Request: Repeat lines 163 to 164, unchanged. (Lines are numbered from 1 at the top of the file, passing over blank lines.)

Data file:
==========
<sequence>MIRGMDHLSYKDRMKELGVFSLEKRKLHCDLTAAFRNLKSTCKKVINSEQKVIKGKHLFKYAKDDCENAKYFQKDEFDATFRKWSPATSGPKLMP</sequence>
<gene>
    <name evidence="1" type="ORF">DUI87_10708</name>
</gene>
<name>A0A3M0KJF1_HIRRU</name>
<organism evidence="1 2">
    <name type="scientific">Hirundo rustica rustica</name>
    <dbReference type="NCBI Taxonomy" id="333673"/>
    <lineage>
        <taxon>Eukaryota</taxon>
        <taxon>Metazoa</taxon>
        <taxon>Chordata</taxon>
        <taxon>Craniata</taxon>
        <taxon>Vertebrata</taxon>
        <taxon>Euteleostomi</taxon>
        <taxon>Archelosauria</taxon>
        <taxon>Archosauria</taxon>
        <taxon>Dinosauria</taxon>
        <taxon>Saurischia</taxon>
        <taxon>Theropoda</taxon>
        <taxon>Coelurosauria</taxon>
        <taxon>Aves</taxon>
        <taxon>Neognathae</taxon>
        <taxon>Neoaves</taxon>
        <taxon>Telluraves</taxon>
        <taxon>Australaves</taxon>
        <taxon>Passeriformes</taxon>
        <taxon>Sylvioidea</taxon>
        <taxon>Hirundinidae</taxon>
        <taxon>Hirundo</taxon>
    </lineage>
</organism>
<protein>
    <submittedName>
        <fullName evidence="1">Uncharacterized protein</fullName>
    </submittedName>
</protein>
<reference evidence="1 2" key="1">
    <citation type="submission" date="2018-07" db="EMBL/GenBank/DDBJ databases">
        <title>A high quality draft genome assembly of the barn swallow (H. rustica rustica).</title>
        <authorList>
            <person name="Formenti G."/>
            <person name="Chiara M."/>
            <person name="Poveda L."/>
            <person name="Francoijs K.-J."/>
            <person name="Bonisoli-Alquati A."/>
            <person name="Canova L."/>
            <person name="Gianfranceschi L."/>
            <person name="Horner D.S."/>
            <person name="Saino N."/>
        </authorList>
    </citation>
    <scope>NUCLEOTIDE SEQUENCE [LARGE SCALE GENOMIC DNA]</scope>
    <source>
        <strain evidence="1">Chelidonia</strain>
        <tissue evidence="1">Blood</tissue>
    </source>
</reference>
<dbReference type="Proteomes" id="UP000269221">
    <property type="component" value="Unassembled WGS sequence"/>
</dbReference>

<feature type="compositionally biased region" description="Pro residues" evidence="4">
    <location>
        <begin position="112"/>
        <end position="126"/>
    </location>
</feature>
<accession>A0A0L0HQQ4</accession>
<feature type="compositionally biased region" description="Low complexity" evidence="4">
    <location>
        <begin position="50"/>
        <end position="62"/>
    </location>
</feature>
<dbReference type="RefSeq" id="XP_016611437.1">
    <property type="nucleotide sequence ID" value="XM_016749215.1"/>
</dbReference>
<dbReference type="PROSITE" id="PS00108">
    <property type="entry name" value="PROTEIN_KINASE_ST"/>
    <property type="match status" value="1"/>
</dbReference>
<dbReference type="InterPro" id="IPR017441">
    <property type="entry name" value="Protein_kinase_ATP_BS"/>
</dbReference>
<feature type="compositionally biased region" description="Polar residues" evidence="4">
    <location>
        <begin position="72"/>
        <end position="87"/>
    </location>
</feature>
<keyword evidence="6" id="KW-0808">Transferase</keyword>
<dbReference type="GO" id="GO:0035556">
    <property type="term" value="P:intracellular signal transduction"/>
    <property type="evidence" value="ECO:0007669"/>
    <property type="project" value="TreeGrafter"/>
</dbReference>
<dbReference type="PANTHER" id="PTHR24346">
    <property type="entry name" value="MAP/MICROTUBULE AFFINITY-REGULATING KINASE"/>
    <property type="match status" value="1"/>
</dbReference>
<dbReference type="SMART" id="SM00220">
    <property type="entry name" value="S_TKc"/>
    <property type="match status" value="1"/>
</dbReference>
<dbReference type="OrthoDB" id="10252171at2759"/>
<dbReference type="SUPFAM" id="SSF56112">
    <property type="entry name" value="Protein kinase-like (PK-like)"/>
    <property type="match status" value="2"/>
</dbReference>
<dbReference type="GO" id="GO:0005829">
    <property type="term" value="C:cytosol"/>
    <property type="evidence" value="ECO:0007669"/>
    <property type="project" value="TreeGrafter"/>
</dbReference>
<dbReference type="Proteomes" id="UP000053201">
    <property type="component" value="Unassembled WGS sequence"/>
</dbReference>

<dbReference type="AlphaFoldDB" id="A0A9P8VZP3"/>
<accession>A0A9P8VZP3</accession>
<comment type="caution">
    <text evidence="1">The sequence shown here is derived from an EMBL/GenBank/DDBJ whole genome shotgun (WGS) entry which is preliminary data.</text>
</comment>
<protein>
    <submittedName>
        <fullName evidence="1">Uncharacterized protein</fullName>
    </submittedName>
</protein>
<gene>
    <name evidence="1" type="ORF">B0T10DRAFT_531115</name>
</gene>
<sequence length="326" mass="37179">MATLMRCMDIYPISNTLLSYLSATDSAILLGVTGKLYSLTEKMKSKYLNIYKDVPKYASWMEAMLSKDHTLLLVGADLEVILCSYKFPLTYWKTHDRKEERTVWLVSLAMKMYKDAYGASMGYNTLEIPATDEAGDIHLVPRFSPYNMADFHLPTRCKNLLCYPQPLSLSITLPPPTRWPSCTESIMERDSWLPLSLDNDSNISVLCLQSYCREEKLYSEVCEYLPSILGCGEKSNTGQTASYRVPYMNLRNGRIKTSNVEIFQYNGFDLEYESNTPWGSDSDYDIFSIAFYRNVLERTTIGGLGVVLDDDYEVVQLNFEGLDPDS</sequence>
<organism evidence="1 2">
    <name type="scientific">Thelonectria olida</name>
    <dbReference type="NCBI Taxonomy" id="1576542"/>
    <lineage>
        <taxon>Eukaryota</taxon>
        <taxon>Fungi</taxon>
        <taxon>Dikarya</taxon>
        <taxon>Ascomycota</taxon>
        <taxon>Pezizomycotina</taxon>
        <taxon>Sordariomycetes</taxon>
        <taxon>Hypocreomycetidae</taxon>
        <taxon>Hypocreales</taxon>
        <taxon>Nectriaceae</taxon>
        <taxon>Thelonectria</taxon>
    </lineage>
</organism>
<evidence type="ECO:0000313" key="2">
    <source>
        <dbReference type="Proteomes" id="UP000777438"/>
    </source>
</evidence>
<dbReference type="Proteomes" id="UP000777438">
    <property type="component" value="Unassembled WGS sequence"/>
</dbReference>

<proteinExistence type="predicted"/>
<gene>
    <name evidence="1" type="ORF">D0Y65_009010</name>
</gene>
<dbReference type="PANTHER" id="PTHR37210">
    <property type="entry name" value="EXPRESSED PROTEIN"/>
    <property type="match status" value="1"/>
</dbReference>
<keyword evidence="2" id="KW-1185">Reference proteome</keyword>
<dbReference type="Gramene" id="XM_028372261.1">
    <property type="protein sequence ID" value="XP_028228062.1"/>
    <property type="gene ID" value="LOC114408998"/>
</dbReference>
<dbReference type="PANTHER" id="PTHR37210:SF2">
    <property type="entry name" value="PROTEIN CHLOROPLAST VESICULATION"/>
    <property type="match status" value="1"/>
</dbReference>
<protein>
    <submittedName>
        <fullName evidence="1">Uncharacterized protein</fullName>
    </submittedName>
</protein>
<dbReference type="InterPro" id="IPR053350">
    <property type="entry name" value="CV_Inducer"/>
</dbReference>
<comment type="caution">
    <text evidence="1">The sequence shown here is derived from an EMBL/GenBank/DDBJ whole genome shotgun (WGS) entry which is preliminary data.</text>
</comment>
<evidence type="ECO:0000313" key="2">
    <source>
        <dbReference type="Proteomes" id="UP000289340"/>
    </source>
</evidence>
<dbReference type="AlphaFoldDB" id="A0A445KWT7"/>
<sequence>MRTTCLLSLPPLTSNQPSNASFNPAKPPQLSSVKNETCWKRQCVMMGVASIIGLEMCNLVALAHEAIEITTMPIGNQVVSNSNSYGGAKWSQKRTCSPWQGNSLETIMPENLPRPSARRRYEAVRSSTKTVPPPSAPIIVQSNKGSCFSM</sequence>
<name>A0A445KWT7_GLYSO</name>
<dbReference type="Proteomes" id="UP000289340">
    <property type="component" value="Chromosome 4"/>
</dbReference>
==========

</dbReference>
<keyword evidence="2" id="KW-1185">Reference proteome</keyword>